There are a few prerequisites to configure your craft running Betaflight. You will need to install the Betaflight Configurator for your operating system. You will be using the configurator to configure your flight controller settings.
Connecting to your Flight Controller
Once you have the configurator installed and opened, you will be presented with the following screen:
You will need to connect your flight controller to your computer, usually via USB. If all goes well, you will see a new COM port appear in the top right dropdown
When you have a COM port selected, click the "Connect" button.
Not Showing up/Connecting?
If you do not see a new COM port appear, or the configurator cannot connect, there are a few ways to solve it:
- Make sure that you are plugging the USB cable into the flight controller, nothing else. Do not connect BetaFlight Configurator to an HD system. Do not connect BetaFlight Configurator to a radio transmitter. Betaflight Configurator is not meant be used with anything other than a flight controller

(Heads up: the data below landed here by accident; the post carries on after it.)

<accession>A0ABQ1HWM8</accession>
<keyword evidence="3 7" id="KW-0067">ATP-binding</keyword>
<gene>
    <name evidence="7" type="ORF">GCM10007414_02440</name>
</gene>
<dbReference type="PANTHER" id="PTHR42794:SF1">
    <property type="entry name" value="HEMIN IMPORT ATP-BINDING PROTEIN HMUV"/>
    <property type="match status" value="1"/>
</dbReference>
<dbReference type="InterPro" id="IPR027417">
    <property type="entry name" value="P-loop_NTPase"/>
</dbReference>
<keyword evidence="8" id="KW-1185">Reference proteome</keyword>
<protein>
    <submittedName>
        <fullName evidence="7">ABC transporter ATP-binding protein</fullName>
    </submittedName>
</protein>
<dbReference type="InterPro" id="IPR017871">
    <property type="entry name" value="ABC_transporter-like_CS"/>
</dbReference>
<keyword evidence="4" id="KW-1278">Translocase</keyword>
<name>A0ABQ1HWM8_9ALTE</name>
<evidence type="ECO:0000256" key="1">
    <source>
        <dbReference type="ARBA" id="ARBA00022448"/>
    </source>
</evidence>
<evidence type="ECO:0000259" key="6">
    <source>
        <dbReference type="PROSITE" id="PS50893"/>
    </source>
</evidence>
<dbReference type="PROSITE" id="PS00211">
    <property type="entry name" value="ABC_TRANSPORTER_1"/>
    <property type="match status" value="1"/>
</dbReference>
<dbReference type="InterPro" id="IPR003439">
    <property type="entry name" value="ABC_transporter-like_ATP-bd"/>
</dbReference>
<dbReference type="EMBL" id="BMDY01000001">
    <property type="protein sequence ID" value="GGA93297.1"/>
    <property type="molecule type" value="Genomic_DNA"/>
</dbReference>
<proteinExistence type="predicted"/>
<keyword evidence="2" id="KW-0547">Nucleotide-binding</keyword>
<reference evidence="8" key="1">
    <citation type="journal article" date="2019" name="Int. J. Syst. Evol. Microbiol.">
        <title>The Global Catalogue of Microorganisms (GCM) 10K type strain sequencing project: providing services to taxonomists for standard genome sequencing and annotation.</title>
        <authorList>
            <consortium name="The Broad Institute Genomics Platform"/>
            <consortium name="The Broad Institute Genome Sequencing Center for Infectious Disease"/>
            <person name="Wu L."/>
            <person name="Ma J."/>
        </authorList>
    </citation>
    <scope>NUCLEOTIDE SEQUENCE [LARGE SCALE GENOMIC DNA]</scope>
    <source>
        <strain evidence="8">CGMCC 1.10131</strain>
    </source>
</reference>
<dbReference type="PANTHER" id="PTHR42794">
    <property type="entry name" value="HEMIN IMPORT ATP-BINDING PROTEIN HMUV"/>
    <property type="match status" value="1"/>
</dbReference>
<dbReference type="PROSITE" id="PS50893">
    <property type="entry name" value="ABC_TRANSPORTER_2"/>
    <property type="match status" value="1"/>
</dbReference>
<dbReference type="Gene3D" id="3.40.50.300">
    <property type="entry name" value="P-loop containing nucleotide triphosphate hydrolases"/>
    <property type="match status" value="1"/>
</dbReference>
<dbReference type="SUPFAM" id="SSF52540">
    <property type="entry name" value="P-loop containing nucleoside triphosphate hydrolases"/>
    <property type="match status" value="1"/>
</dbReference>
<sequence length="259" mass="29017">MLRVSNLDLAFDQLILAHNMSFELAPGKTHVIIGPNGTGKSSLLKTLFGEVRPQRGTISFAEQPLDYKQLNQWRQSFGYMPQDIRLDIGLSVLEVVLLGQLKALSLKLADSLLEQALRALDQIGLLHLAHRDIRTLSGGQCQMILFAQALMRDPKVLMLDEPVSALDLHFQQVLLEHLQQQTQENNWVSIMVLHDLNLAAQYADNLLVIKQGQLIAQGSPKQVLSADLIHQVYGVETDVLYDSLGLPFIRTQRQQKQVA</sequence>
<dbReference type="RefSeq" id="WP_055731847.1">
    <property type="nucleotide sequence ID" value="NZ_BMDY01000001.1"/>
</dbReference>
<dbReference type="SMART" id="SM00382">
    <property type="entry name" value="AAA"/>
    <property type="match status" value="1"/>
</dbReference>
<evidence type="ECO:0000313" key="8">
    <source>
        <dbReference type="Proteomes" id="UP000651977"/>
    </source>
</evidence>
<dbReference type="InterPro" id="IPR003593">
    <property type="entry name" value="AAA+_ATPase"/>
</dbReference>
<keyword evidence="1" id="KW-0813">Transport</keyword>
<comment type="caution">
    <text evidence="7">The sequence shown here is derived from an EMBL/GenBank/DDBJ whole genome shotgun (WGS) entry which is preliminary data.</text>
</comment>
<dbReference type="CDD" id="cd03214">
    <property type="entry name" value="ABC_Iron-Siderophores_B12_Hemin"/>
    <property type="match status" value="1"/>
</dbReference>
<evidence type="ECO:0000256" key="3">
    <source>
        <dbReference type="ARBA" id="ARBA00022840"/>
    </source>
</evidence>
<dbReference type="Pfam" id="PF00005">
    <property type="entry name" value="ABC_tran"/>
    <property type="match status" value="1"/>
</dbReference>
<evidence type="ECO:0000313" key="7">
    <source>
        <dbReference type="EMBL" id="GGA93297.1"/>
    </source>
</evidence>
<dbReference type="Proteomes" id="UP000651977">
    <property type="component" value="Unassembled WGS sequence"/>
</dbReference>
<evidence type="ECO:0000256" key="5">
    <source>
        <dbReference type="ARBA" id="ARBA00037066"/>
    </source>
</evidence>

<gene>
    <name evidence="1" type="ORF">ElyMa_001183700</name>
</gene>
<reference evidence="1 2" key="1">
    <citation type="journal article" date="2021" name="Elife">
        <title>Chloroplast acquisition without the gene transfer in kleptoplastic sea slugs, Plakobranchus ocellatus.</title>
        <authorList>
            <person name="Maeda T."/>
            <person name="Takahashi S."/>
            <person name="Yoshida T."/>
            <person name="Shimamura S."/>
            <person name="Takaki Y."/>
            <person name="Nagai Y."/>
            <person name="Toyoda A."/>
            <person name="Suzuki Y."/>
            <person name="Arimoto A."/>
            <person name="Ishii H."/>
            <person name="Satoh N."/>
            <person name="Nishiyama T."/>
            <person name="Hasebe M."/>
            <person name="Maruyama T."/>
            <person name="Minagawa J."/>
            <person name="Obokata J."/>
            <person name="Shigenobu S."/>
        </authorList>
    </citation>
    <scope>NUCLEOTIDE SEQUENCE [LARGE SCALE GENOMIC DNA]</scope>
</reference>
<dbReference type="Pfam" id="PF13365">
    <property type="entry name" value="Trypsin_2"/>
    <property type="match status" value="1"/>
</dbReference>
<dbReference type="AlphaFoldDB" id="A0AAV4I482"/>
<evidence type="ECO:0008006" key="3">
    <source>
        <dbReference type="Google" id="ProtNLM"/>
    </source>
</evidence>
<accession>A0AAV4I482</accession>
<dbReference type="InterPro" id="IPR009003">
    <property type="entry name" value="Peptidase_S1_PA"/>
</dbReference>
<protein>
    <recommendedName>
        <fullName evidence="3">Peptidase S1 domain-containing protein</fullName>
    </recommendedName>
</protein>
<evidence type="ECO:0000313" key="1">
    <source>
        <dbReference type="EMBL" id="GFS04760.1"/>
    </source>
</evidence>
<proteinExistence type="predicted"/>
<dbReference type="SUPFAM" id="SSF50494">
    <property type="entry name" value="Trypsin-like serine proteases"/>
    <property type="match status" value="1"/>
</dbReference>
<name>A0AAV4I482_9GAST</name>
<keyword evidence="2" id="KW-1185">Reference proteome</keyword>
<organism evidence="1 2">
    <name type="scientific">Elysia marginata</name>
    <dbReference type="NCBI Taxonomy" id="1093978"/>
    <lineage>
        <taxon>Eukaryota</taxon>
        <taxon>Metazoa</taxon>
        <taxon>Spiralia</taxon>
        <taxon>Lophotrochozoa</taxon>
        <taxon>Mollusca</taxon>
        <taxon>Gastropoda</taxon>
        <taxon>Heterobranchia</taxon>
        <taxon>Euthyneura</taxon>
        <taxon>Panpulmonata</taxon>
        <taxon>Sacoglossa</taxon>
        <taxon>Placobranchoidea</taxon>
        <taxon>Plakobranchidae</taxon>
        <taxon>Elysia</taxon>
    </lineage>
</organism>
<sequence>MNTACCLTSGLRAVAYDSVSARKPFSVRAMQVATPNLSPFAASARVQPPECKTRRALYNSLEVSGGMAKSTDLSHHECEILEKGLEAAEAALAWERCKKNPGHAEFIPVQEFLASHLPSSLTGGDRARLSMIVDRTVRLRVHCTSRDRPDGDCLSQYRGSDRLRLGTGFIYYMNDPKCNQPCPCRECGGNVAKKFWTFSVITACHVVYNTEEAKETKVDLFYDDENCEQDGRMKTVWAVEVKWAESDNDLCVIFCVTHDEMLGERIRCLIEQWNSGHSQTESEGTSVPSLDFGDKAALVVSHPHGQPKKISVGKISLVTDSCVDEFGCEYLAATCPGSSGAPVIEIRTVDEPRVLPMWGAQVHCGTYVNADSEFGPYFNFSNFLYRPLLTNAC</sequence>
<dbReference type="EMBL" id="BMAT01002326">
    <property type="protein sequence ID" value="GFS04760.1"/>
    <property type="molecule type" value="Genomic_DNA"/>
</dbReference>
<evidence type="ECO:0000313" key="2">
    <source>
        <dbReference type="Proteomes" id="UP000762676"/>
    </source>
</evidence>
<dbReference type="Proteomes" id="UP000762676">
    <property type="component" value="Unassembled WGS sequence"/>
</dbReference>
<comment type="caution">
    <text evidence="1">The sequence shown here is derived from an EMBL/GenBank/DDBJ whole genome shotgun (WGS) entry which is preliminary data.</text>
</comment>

- Make sure you are using a USB cable that is capable of data transfer. Some USB cables are only for charging
- You may need to install the drivers for your flight controller. There is a download link for the ImpulseRC Driver Fixer tool in the configurator, or you can download it from here
- If you are still experiencing issues, try shutting down/uninstalling any other software that may be using the COM port. 3d printing software is a common culprit
Don't Immediately Flash